September 2005
Volume 5, Issue 8
Free
Vision Sciences Society Annual Meeting Abstract  |   September 2005
The role of the visual feedback on the pointing behavior
Author Affiliations
  • Yusuke Tani
    Graduate school of Humanities and Sociology, the University of Tokyo
  • Yutaka Nakajima
    Graduate school of Humanities and Sociology, the University of Tokyo
  • Kazushi Maruya
    Intelligent Modeling Laboratory, the University of Tokyo
  • Takao Sato
    Graduate school of Humanities and Sociology, the University of Tokyo
Journal of Vision September 2005, Vol.5, 129. doi:10.1167/5.8.129
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      Yusuke Tani, Yutaka Nakajima, Kazushi Maruya, Takao Sato; The role of the visual feedback on the pointing behavior. Journal of Vision 2005;5(8):129. doi: 10.1167/5.8.129.

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      © ARVO (1962-2015); The Authors (2016-present)

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Abstract

Purpose: When we point an object with a finger, the control of the arm and finger may be conducted by using a feedback loop involving vision, but it could be carried on solely by motor system without visual involvement especially when we point a target very quickly. To clarify the mode of control, or the involvement of vision in pointing behavior, we measured and compared the accuracy of pointing in conditions with and without visual feedback.

Method: Eight right-handed students participated. They were asked, to point a target (as quickly as possible) using their right hand. The target was a small dot displayed on a screen 228 cm away from the subjects. The target was on the medial plane of subjects' eye height. The points actually pointed by subjects were measured from the image projected on the screen by a small laser pointer that emits red light and affixed to the subjects' forefinger. There were two conditions. In one, feedback condition, subjects could see their arm and hand through the green glasses as well as the target. In the other, no-feedback condition, subjects saw only the target through a head mounted display connected to a video camera. They could not see their arm and hand. The location and the size of target were the same between the two conditions. In either condition, subjects did not have feedback from the point projected by the laser pointer since they wore either green glasses or head mounted display to prevent seeing the point. Each subject had 20 trials for both conditions.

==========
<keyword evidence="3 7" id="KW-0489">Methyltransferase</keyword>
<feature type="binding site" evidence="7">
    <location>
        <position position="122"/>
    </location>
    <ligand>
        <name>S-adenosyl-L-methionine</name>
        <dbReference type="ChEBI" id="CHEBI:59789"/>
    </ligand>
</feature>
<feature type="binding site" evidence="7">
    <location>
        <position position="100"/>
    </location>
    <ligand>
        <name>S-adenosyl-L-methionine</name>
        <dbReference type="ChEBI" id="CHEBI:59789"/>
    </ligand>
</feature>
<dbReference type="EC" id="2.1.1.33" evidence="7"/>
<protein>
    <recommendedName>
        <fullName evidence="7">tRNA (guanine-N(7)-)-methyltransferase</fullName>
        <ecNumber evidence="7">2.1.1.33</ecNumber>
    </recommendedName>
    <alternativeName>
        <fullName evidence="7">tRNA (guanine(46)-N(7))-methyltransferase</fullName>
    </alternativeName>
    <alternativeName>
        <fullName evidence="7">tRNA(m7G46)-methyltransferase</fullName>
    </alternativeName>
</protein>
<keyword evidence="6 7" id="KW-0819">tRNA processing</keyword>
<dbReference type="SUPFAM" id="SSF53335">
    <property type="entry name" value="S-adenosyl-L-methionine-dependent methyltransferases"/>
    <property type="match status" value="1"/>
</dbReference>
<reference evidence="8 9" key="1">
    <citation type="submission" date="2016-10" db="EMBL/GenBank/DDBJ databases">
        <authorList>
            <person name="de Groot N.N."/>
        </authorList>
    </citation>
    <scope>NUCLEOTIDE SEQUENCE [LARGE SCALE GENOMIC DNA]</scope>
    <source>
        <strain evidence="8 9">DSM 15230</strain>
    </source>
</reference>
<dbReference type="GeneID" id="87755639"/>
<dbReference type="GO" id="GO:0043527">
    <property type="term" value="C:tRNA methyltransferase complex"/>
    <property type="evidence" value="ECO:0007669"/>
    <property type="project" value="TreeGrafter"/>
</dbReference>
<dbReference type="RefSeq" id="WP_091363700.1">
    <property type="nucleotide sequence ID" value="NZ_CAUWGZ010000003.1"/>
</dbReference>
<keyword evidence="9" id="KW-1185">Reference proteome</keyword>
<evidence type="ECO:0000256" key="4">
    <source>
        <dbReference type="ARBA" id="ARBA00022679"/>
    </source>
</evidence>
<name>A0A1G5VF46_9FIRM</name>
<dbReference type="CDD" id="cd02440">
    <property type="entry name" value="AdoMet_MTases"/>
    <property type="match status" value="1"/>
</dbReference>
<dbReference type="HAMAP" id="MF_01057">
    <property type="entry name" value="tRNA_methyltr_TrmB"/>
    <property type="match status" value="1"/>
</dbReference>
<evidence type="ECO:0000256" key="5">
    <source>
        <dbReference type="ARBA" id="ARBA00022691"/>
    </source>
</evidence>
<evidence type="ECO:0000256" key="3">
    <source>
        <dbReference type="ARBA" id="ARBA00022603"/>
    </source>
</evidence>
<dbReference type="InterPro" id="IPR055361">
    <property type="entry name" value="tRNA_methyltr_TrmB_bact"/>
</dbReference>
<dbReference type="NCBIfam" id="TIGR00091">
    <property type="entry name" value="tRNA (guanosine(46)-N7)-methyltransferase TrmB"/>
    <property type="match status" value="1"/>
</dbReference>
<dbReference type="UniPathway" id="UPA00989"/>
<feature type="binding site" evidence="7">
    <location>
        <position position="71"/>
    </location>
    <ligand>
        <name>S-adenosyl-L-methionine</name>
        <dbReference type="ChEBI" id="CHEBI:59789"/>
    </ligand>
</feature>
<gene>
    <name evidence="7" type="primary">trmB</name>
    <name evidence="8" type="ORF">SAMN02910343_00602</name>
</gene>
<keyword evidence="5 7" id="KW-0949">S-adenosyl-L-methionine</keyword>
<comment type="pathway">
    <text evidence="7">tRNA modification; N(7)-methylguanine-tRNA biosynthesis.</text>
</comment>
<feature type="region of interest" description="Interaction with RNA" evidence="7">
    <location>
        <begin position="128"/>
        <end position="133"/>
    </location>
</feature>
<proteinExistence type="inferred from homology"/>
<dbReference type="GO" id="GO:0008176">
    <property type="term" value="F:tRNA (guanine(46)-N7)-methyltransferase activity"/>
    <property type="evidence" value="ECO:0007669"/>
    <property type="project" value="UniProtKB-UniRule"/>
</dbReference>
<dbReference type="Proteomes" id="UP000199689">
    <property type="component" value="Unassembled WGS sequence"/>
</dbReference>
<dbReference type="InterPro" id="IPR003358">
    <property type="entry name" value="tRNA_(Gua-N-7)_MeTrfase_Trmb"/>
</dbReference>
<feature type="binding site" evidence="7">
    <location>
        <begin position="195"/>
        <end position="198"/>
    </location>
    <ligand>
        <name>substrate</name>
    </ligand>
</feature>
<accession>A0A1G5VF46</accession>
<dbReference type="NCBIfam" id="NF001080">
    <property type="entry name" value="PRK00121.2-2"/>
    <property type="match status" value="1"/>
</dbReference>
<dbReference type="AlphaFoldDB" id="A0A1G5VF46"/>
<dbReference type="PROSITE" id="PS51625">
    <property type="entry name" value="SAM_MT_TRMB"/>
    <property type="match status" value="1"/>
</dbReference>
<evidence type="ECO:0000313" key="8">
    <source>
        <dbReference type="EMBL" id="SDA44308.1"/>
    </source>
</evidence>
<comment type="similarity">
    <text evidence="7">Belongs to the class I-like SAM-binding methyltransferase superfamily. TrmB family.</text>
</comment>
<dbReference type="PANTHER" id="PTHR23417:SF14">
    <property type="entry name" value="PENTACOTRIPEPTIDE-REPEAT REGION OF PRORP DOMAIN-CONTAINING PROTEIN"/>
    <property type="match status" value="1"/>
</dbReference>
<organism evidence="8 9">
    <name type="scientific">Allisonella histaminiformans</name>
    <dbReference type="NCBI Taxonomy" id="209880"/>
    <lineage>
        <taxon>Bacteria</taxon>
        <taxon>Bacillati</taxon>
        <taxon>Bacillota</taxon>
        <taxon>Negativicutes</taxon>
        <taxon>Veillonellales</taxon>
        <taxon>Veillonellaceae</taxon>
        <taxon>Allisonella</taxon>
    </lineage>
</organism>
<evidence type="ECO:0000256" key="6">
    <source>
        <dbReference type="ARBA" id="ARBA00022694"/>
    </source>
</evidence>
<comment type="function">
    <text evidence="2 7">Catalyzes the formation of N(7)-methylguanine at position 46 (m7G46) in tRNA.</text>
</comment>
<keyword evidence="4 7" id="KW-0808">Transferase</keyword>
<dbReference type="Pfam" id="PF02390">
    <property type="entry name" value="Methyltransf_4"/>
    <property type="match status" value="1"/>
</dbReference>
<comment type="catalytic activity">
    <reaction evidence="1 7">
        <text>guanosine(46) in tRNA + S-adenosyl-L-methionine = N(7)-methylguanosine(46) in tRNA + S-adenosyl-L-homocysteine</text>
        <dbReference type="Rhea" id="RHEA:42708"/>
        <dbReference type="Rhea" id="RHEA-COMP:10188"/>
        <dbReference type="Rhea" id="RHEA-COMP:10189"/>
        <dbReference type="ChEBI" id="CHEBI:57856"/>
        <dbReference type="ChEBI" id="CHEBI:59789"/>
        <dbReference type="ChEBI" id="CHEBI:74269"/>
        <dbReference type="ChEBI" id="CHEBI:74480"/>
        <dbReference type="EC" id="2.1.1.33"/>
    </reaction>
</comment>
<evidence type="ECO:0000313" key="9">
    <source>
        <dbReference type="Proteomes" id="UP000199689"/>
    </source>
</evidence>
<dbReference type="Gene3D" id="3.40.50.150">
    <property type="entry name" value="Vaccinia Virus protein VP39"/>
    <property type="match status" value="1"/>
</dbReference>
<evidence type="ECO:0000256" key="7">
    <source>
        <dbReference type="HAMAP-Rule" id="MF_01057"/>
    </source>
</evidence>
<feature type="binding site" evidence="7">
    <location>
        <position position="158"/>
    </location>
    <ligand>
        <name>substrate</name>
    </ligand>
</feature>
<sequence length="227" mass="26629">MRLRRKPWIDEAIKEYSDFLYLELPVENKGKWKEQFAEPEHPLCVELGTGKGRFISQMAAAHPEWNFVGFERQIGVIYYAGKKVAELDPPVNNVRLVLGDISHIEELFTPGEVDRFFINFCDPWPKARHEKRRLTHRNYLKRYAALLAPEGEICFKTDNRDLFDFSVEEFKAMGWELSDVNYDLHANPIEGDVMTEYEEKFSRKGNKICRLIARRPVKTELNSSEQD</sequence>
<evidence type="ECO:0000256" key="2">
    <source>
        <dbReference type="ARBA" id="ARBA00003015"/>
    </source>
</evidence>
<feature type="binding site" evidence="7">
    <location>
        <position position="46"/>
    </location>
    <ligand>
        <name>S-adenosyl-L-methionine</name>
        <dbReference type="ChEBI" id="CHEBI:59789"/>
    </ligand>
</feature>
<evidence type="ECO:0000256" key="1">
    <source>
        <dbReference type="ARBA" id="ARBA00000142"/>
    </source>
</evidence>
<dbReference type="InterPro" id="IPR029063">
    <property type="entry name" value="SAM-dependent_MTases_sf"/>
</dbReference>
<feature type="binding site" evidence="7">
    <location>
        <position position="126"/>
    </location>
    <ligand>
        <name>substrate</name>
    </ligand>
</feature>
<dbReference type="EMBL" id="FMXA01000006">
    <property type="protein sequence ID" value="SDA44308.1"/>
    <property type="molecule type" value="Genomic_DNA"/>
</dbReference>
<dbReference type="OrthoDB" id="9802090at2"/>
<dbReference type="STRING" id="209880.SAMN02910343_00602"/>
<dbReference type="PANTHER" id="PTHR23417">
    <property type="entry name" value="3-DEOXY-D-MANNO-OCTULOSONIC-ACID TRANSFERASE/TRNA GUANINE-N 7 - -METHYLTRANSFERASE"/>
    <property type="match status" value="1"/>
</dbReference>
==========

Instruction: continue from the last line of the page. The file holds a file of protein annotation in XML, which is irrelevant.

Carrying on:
Results: The accuracy was generally worse in the no-feedback condition than in the feedback condition. In addition, there was a systematic deviation towards right in the no-feedback condition. These results, together, demonstrate importance of visual feedback in pointing behavior.

Tani, Y. Nakajima, Y. Maruya, K. Sato, T. (2005). The role of the visual feedback on the pointing behavior [Abstract]. Journal of Vision, 5(8):129, 129a, http://journalofvision.org/5/8/129/, doi:10.1167/5.8.129. [CrossRef]
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